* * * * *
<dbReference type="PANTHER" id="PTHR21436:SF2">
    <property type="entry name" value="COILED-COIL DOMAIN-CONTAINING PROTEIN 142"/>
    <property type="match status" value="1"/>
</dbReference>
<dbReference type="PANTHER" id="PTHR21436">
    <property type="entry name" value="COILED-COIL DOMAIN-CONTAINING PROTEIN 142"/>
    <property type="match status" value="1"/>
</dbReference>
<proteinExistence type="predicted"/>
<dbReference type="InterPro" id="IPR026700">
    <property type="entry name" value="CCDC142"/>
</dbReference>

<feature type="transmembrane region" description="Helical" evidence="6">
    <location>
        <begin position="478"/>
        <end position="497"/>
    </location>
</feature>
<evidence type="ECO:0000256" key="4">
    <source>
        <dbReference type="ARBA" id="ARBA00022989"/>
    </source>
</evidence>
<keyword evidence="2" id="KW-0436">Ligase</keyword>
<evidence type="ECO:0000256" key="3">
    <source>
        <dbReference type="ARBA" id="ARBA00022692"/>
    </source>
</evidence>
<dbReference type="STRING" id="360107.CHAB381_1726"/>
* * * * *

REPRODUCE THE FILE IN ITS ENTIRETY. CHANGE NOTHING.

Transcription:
<dbReference type="PANTHER" id="PTHR21436:SF2">
    <property type="entry name" value="COILED-COIL DOMAIN-CONTAINING PROTEIN 142"/>
    <property type="match status" value="1"/>
</dbReference>
<dbReference type="PANTHER" id="PTHR21436">
    <property type="entry name" value="COILED-COIL DOMAIN-CONTAINING PROTEIN 142"/>
    <property type="match status" value="1"/>
</dbReference>
<proteinExistence type="predicted"/>
<dbReference type="InterPro" id="IPR026700">
    <property type="entry name" value="CCDC142"/>
</dbReference>

<feature type="transmembrane region" description="Helical" evidence="6">
    <location>
        <begin position="478"/>
        <end position="497"/>
    </location>
</feature>
<evidence type="ECO:0000256" key="4">
    <source>
        <dbReference type="ARBA" id="ARBA00022989"/>
    </source>
</evidence>
<keyword evidence="2" id="KW-0436">Ligase</keyword>
<evidence type="ECO:0000256" key="3">
    <source>
        <dbReference type="ARBA" id="ARBA00022692"/>
    </source>
</evidence>
<dbReference type="STRING" id="360107.CHAB381_1726"/>